How “Diffusion of Responsibility” Hinders Quality

In the science of social psychology, there is a phenomenon called “Diffusion of Responsibility”, whereby each person feels a decreased sense of responsibility when they’re part of a group. For example, in emergency situations, individuals feel less responsibility to respond or call for help if they know that there are others also watching the situation. They assume that someone else either has or will, take action.

In many organizations, “Diffusion of Responsibility” has become an institutionalized practice used as a means to avoid accountability (if everyone is responsible, then no one is responsible). A quick way to gauge the level of institutionalized “Diffusion of Responsibility” within an organization is to simply look at how many people are required to approve (“sign off” on) various documents prior to their release. For example:

  • Manuals / Procedures / Work Instructions / Plans
  • Engineering Change Requests (ECRs) and/or Engineering Change Orders (ECOs)
  • Drawings / Schematics
  • Inspection Reports
  • Certifications (e.g., Certificate of Conformance/Conformity (CoC), Certificates of Analysis CoA))

The more people who are required to approve (“sign off” on) various documents prior to their release, the greater the diffusion of responsibility. This is a strategy (consciously) used by many insecure (or inept) managers to create a sense of “plausible deniability”. If a mistake is made, then the manager has multiple candidates upon whom to assign blame (in order to protect himself or herself from being held accountable).

How does “Diffusion of Responsibility” Destroy Quality

As a QMS auditor, I’ve reviewed many released documents that had gone through several levels of review, performed by multiple people, and yet were released rife with obvious errors. In many instances, the reviewers lacked the qualifications (knowledge, skills, and abilities) to ever have been assigned the responsibility to provide any sort of meaningful review.

In some instances, the manager was not given hiring authority and was simply assigned the role of managing incompetent staff. Frustrated with the personnel that they’ve been assigned, and lack of support from senior management, these managers often see the “Diffusion of Responsibility” as the best way to protect their jobs!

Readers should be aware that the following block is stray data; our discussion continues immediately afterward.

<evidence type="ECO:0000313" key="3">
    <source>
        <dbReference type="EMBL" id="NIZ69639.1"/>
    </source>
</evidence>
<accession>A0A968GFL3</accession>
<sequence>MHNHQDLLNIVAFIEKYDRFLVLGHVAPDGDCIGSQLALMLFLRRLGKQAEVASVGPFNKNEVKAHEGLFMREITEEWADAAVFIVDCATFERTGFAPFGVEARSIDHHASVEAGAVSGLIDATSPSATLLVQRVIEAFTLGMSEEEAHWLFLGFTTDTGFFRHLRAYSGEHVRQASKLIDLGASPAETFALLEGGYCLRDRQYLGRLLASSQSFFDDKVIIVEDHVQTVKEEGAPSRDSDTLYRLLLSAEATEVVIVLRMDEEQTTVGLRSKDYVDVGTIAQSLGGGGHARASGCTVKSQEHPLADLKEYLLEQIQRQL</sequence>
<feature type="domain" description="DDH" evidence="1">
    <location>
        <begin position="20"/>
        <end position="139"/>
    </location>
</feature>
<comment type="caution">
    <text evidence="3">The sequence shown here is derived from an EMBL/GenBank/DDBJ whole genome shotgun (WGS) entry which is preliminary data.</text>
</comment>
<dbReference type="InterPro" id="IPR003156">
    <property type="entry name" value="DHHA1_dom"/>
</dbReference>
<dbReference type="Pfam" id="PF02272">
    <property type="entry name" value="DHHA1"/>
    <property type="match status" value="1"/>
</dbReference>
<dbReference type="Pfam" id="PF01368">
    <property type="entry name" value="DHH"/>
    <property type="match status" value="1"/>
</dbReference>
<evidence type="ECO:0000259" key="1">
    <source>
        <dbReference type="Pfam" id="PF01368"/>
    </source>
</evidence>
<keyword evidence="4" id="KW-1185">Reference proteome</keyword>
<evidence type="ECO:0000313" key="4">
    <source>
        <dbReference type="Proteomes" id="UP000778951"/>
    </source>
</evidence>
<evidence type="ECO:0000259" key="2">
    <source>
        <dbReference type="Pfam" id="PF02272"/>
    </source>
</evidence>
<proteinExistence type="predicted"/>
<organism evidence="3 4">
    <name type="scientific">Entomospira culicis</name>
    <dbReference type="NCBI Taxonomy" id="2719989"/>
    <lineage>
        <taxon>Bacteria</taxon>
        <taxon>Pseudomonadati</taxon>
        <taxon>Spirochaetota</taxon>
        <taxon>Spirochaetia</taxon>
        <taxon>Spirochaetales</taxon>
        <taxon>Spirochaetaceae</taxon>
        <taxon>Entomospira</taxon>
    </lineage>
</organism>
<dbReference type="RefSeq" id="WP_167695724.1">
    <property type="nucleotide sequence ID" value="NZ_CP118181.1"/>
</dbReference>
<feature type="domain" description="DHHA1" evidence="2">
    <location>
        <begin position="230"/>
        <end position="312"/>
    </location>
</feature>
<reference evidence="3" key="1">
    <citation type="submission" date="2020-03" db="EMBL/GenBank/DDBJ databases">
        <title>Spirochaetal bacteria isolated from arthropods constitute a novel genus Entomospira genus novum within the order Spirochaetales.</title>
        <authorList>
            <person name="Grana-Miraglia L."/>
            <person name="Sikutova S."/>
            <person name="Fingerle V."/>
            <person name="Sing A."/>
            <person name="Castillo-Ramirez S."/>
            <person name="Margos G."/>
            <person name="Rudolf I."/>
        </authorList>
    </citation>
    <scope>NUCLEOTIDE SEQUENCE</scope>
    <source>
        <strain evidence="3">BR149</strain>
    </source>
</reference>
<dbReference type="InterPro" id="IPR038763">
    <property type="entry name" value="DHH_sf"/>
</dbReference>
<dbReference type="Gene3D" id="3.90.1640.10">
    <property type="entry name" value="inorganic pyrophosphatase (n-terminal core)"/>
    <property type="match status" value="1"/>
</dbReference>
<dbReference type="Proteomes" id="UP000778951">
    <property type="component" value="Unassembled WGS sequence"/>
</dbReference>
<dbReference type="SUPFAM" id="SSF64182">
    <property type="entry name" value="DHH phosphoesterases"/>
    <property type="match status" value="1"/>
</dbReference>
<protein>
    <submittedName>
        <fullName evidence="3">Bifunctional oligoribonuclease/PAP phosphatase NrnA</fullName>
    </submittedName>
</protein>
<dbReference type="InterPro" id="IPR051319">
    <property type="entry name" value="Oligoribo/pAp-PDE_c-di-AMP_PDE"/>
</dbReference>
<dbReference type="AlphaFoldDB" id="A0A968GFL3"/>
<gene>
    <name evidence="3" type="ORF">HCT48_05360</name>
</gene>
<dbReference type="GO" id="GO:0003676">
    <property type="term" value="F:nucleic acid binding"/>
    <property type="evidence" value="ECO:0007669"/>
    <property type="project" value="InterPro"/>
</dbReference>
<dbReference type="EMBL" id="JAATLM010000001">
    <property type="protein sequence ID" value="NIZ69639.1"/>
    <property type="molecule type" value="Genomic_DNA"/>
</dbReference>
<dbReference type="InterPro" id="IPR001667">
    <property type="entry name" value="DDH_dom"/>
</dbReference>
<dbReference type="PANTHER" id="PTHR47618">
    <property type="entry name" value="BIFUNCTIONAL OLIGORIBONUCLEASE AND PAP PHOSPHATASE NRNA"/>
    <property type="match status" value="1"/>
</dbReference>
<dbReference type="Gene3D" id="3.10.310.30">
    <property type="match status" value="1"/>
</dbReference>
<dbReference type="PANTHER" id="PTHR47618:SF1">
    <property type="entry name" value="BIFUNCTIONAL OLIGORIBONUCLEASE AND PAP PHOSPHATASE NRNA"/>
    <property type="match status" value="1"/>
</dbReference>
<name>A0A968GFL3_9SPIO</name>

In other instances, it is the managers who lack the competence to manage their personnel and processes. This leads to frustration amongst their staff, who embrace a “Diffusion of Responsibility”, as the best way to protect their jobs. And making matters worse, when incompetent managers need a team to accomplish some goal, they often (whether knowingly or not) intermix good (competent) employees with incompetent (or “slacker”) employees. This results in “good” employees doing all of the work while the incompetent employees (or “social loafers”), who did little or nothing, share in the limelight of the “teams” success.

Depending upon the job market, the frustrated “good” employees (who actually do the majority of the work) will often seek employment elsewhere. Upon recognizing that employees are leaving the company, incompetent, misguided, or delusional senior management typically initiates programs to better “engage” employees. These programs often include establishing goals and evaluating managers on their level of employee retention. Eventually, this results in a business filled with both incompetent management and an incompetent workforce. Quality deteriorates and the business eventually fails.

Countering the “Diffusion of Responsibility”

One of the BEST ways to counter a “Diffusion of Responsibility” is for management to assign accountability and responsibility to specific individuals. And, of course, actually hold individuals accountable for their performance. This is easily accomplished through the adoption and deployment of “Responsibility Assignment Matrices” (RAMs), such as the RACI Chart.